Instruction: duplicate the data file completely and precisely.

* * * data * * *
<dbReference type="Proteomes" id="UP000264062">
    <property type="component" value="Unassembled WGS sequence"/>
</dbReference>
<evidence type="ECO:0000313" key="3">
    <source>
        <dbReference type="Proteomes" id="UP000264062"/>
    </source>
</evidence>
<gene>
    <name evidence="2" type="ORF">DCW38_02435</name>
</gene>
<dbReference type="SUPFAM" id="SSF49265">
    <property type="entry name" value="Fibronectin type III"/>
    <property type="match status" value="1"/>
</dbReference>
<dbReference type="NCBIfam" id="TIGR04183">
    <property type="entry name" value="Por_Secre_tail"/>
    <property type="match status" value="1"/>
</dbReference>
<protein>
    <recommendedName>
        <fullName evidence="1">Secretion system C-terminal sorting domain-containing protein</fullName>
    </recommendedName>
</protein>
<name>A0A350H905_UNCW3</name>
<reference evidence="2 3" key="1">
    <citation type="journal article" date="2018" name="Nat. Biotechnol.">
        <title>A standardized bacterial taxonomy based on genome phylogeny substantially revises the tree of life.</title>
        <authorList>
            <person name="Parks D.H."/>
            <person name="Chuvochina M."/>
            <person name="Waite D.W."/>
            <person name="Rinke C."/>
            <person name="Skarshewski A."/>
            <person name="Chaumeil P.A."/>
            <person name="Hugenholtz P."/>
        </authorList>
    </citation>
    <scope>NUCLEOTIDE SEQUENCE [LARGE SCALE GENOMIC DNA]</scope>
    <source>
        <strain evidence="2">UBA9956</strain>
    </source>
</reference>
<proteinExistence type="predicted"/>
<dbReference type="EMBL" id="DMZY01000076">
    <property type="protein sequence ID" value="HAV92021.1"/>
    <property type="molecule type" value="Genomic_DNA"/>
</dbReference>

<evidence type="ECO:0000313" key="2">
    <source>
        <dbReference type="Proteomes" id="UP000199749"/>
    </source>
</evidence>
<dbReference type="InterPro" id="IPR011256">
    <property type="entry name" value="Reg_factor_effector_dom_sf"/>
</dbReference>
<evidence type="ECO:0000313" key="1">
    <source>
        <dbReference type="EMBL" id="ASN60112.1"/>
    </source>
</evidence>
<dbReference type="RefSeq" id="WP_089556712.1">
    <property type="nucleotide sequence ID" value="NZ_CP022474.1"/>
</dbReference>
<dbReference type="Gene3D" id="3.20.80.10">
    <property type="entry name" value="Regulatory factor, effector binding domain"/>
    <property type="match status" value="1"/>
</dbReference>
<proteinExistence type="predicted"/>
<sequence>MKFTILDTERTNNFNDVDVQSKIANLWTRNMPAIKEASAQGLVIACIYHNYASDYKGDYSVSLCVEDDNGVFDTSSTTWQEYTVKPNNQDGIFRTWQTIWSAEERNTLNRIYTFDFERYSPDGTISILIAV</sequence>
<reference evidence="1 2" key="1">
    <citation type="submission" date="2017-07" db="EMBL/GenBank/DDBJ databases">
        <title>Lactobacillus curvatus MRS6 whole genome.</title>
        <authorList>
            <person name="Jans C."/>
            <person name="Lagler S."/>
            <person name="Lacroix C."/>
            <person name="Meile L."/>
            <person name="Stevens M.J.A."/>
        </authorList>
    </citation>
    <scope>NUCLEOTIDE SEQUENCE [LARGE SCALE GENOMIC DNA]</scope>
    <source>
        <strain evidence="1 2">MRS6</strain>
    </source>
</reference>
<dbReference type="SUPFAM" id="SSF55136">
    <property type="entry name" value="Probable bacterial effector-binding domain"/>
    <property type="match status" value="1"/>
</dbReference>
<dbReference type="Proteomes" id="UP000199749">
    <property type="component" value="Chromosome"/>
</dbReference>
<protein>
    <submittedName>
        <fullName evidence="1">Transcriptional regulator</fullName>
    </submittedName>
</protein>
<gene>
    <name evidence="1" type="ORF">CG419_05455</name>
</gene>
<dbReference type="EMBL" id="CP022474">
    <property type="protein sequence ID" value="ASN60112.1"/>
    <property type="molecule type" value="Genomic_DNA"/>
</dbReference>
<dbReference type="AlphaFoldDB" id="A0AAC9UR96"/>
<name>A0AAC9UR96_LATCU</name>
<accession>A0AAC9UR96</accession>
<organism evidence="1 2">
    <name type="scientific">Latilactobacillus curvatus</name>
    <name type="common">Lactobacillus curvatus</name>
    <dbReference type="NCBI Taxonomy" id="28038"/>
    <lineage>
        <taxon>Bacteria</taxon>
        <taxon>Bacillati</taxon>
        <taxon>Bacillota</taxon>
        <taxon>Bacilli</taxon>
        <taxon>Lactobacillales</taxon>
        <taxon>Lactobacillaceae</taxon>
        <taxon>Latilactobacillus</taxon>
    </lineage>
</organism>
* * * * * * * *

<dbReference type="Proteomes" id="UP000264062">
    <property type="component" value="Unassembled WGS sequence"/>
</dbReference>
<evidence type="ECO:0000313" key="3">
    <source>
        <dbReference type="Proteomes" id="UP000264062"/>
    </source>
</evidence>
<gene>
    <name evidence="2" type="ORF">DCW38_02435</name>
</gene>
<dbReference type="SUPFAM" id="SSF49265">
    <property type="entry name" value="Fibronectin type III"/>
    <property type="match status" value="1"/>
</dbReference>
<dbReference type="NCBIfam" id="TIGR04183">
    <property type="entry name" value="Por_Secre_tail"/>
    <property type="match status" value="1"/>
</dbReference>
<protein>
    <recommendedName>
        <fullName evidence="1">Secretion system C-terminal sorting domain-containing protein</fullName>
    </recommendedName>
</protein>
<name>A0A350H905_UNCW3</name>
<reference evidence="2 3" key="1">
    <citation type="journal article" date="2018" name="Nat. Biotechnol.">
        <title>A standardized bacterial taxonomy based on genome phylogeny substantially revises the tree of life.</title>
        <authorList>
            <person name="Parks D.H."/>
            <person name="Chuvochina M."/>
            <person name="Waite D.W."/>
            <person name="Rinke C."/>
            <person name="Skarshewski A."/>
            <person name="Chaumeil P.A."/>
            <person name="Hugenholtz P."/>
        </authorList>
    </citation>
    <scope>NUCLEOTIDE SEQUENCE [LARGE SCALE GENOMIC DNA]</scope>
    <source>
        <strain evidence="2">UBA9956</strain>
    </source>
</reference>
<proteinExistence type="predicted"/>
<dbReference type="EMBL" id="DMZY01000076">
    <property type="protein sequence ID" value="HAV92021.1"/>
    <property type="molecule type" value="Genomic_DNA"/>
</dbReference>

<evidence type="ECO:0000313" key="2">
    <source>
        <dbReference type="Proteomes" id="UP000199749"/>
    </source>
</evidence>
<dbReference type="InterPro" id="IPR011256">
    <property type="entry name" value="Reg_factor_effector_dom_sf"/>
</dbReference>
<evidence type="ECO:0000313" key="1">
    <source>
        <dbReference type="EMBL" id="ASN60112.1"/>
    </source>
</evidence>
<dbReference type="RefSeq" id="WP_089556712.1">
    <property type="nucleotide sequence ID" value="NZ_CP022474.1"/>
</dbReference>
<dbReference type="Gene3D" id="3.20.80.10">
    <property type="entry name" value="Regulatory factor, effector binding domain"/>
    <property type="match status" value="1"/>
</dbReference>
<proteinExistence type="predicted"/>
<sequence>MKFTILDTERTNNFNDVDVQSKIANLWTRNMPAIKEASAQGLVIACIYHNYASDYKGDYSVSLCVEDDNGVFDTSSTTWQEYTVKPNNQDGIFRTWQTIWSAEERNTLNRIYTFDFERYSPDGTISILIAV</sequence>
<reference evidence="1 2" key="1">
    <citation type="submission" date="2017-07" db="EMBL/GenBank/DDBJ databases">
        <title>Lactobacillus curvatus MRS6 whole genome.</title>
        <authorList>
            <person name="Jans C."/>
            <person name="Lagler S."/>
            <person name="Lacroix C."/>
            <person name="Meile L."/>
            <person name="Stevens M.J.A."/>
        </authorList>
    </citation>
    <scope>NUCLEOTIDE SEQUENCE [LARGE SCALE GENOMIC DNA]</scope>
    <source>
        <strain evidence="1 2">MRS6</strain>
    </source>
</reference>
<dbReference type="SUPFAM" id="SSF55136">
    <property type="entry name" value="Probable bacterial effector-binding domain"/>
    <property type="match status" value="1"/>
</dbReference>
<dbReference type="Proteomes" id="UP000199749">
    <property type="component" value="Chromosome"/>
</dbReference>
<protein>
    <submittedName>
        <fullName evidence="1">Transcriptional regulator</fullName>
    </submittedName>
</protein>
<gene>
    <name evidence="1" type="ORF">CG419_05455</name>
</gene>
<dbReference type="EMBL" id="CP022474">
    <property type="protein sequence ID" value="ASN60112.1"/>
    <property type="molecule type" value="Genomic_DNA"/>
</dbReference>
<dbReference type="AlphaFoldDB" id="A0AAC9UR96"/>
<name>A0AAC9UR96_LATCU</name>
<accession>A0AAC9UR96</accession>
<organism evidence="1 2">
    <name type="scientific">Latilactobacillus curvatus</name>
    <name type="common">Lactobacillus curvatus</name>
    <dbReference type="NCBI Taxonomy" id="28038"/>
    <lineage>
        <taxon>Bacteria</taxon>
        <taxon>Bacillati</taxon>
        <taxon>Bacillota</taxon>
        <taxon>Bacilli</taxon>
        <taxon>Lactobacillales</taxon>
        <taxon>Lactobacillaceae</taxon>
        <taxon>Latilactobacillus</taxon>
    </lineage>
</organism>